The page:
If you’ve had a tough time saving money in the past, you aren’t alone. Bankrate released a study in 2016 indicating that one in six households with annual income between $50,000 and $75,000 have no emergency savings. More than half of households with annual income below $30,000 have no savings. This is the same study that showed half of all Americans couldn’t handle a $400 unexpected expense without borrowing money or selling something.
While financial advisors say you should have six months’ worth of expenses set aside for emergencies, that number is out of reach for many households. Starting small is not only acceptable, it increases the chances that you’ll be able to stick with your savings plan.
The biggest barrier to saving money isn’t a lack of income. Even people who have very little money can save a few dollars here and there if they decide it’s important. Your chances of succeeding greatly increase if you can automate your savings.
Employer 401(k) plan
If you aren’t contributing to your employer-sponsored 401(k) plan, you can start with 1% without having to endure a lower paycheck. In fact, since the recent changes to tax law, your paychecks may have increased. Now is a great time to start saving for your future. Increase your contributions by just 1% each year and you’ll see your nest egg grow over time.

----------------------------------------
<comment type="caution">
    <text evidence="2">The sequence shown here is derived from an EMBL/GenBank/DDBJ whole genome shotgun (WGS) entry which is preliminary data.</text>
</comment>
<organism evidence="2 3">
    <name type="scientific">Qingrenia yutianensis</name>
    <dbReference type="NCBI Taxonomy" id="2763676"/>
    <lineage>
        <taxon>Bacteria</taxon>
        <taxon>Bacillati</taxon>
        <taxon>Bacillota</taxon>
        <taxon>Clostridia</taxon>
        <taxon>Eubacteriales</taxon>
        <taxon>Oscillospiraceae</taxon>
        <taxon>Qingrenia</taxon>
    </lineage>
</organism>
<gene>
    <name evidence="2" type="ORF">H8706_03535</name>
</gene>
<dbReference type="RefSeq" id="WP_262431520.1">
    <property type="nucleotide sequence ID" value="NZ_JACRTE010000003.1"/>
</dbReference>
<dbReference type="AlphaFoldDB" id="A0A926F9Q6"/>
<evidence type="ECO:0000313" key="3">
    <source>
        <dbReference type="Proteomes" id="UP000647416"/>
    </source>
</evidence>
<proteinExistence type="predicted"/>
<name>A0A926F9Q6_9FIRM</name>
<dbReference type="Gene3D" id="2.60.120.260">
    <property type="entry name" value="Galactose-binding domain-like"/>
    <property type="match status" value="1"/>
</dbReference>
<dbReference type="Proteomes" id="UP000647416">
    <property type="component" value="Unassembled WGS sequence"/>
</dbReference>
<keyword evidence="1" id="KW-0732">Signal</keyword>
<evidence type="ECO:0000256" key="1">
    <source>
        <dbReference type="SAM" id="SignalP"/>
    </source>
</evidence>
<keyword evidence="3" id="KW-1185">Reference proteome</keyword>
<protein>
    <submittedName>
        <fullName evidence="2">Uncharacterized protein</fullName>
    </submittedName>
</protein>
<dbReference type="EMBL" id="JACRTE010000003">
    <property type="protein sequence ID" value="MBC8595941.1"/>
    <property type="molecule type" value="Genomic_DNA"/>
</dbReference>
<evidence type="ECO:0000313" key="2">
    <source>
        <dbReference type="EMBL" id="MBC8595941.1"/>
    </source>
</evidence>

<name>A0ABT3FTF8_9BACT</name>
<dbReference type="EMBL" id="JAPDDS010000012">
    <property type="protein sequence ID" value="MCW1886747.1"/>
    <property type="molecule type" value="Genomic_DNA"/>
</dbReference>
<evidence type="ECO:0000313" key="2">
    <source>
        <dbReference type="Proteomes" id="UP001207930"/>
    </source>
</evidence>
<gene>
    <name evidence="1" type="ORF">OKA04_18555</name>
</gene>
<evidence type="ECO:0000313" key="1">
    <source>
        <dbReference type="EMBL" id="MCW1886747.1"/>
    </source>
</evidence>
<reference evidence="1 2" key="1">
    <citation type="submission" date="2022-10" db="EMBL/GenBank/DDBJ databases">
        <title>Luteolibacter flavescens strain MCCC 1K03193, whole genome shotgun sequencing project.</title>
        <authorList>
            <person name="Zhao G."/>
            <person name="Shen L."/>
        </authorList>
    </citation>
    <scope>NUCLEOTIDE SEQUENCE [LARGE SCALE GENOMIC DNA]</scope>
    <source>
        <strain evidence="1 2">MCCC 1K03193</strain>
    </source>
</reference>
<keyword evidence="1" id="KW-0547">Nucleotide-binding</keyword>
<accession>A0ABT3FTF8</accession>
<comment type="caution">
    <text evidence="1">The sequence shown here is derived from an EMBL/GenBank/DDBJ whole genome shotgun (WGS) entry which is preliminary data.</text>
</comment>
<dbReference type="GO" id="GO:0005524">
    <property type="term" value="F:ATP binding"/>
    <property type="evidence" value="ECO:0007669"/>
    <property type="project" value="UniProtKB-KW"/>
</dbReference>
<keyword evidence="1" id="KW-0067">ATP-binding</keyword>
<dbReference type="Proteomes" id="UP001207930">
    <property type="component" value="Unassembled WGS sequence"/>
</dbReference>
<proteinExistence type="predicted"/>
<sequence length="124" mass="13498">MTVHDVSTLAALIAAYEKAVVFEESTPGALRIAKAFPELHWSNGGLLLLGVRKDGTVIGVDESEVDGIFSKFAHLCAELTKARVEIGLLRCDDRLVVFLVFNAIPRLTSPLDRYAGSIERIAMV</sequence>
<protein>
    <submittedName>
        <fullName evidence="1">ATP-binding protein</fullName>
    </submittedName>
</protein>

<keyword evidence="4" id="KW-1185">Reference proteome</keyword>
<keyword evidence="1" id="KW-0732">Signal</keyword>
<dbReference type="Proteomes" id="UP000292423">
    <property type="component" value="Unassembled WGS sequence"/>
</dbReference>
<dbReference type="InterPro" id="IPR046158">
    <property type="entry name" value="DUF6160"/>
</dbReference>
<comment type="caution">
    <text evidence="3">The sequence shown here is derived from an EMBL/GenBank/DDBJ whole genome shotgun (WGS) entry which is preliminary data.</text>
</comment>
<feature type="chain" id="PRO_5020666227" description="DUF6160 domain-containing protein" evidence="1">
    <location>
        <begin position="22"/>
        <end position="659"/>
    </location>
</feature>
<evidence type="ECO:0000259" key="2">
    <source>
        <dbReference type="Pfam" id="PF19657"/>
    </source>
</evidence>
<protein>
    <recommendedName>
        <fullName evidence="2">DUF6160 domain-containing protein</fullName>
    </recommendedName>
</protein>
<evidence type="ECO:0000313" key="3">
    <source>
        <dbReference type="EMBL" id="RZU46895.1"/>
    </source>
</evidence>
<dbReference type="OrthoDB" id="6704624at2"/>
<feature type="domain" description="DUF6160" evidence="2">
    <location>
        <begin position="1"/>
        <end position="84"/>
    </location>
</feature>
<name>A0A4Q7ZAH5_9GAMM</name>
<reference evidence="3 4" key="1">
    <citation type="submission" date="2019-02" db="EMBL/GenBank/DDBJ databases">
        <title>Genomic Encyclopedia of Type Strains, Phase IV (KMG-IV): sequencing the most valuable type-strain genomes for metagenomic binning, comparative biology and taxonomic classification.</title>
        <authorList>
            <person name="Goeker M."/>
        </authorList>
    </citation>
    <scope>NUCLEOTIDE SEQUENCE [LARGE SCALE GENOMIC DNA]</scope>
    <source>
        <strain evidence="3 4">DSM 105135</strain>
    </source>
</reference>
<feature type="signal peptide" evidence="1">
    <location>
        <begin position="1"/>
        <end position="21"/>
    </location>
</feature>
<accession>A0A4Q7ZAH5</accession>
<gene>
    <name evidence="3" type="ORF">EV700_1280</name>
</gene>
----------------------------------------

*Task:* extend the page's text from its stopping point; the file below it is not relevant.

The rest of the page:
If your employer matches a certain amount of your contribution, set your percentage at the level that gets you the maximum match. For example, if your employer matches your contribution at 50% up to 3% of your paycheck, and you contribute 3%, you are really getting 4.5%.
Increase the size of your paycheck to create an emergency fund
If you received a tax refund, or expect to, you can adjust your federal tax withholding level by talking to your boss or someone in human resources. Receiving a tax refund actually means you paid too much tax during the year. Ideally, you wouldn’t want to pay taxes or get a refund at the end of the year. Adjusting your withholdings will actually give you the money you would have received as a refund and spread it out throughout the year. Simply fill out a new withholding form. It may take one or two pay cycles to go into effect, but it’s a quick and easy way to give yourself a raise. Just be sure you aren’t withdrawing to little, which would cause you to owe come tax time. Use this extra income during the year to create or add to your emergency fund.
Balance saving money and paying down debt
While it’s important to pay down debts to minimize the amount of interest you’ll pay, it’s also important to save money. Having even a small amount of money set aside for seasonal expenses and unexpected problems will help you feel more in control of your finances.
One way to balance saving money with paying down debt is to decide ahead of time how you’ll spend unexpected income. When you have extra money, it can be tempting to go out and spend it on something that is not necessary. But, if you resolve to save 50% of it, use 25% to pay down debt, and spend 25%, you’ll move closer to your financial goals without feeling deprived.
Everyone’s financial situation is different, of course. With some thought and planning, you don’t have to overhaul your spending or make sweeping changes to give yourself the advantage of having a bit of money set aside for the future.
Looking for more savings tips? Check out our helpful guide on The Basics of Saving Money.